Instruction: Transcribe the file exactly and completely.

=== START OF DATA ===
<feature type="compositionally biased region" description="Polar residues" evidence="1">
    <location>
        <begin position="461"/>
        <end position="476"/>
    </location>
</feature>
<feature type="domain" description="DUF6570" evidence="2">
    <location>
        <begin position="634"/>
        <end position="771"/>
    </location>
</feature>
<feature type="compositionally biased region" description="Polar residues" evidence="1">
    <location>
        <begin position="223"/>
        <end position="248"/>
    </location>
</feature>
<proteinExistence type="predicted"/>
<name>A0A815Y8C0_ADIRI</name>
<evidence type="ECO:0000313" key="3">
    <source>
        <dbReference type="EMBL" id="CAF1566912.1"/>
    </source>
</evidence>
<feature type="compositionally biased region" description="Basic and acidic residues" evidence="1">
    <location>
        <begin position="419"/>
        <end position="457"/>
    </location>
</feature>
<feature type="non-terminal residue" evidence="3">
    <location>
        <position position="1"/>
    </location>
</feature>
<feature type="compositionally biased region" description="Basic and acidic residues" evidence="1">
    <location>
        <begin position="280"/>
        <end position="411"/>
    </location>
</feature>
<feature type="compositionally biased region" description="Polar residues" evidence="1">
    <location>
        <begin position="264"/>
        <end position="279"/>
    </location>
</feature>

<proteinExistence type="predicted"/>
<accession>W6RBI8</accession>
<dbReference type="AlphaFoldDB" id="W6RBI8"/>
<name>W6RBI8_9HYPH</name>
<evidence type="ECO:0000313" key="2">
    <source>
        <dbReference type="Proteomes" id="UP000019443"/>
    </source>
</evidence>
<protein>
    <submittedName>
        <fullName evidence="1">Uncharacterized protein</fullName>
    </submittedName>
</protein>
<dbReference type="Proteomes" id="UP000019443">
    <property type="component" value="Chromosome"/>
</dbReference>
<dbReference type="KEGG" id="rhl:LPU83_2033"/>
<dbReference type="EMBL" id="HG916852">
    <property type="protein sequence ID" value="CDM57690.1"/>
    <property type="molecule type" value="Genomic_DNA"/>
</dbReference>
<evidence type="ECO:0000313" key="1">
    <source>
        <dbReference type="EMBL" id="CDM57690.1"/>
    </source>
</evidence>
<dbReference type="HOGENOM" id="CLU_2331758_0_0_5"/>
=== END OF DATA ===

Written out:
<feature type="compositionally biased region" description="Polar residues" evidence="1">
    <location>
        <begin position="461"/>
        <end position="476"/>
    </location>
</feature>
<feature type="domain" description="DUF6570" evidence="2">
    <location>
        <begin position="634"/>
        <end position="771"/>
    </location>
</feature>
<feature type="compositionally biased region" description="Polar residues" evidence="1">
    <location>
        <begin position="223"/>
        <end position="248"/>
    </location>
</feature>
<proteinExistence type="predicted"/>
<name>A0A815Y8C0_ADIRI</name>
<evidence type="ECO:0000313" key="3">
    <source>
        <dbReference type="EMBL" id="CAF1566912.1"/>
    </source>
</evidence>
<feature type="compositionally biased region" description="Basic and acidic residues" evidence="1">
    <location>
        <begin position="419"/>
        <end position="457"/>
    </location>
</feature>
<feature type="non-terminal residue" evidence="3">
    <location>
        <position position="1"/>
    </location>
</feature>
<feature type="compositionally biased region" description="Basic and acidic residues" evidence="1">
    <location>
        <begin position="280"/>
        <end position="411"/>
    </location>
</feature>
<feature type="compositionally biased region" description="Polar residues" evidence="1">
    <location>
        <begin position="264"/>
        <end position="279"/>
    </location>
</feature>

<proteinExistence type="predicted"/>
<accession>W6RBI8</accession>
<dbReference type="AlphaFoldDB" id="W6RBI8"/>
<name>W6RBI8_9HYPH</name>
<evidence type="ECO:0000313" key="2">
    <source>
        <dbReference type="Proteomes" id="UP000019443"/>
    </source>
</evidence>
<protein>
    <submittedName>
        <fullName evidence="1">Uncharacterized protein</fullName>
    </submittedName>
</protein>
<dbReference type="Proteomes" id="UP000019443">
    <property type="component" value="Chromosome"/>
</dbReference>
<dbReference type="KEGG" id="rhl:LPU83_2033"/>
<dbReference type="EMBL" id="HG916852">
    <property type="protein sequence ID" value="CDM57690.1"/>
    <property type="molecule type" value="Genomic_DNA"/>
</dbReference>
<evidence type="ECO:0000313" key="1">
    <source>
        <dbReference type="EMBL" id="CDM57690.1"/>
    </source>
</evidence>
<dbReference type="HOGENOM" id="CLU_2331758_0_0_5"/>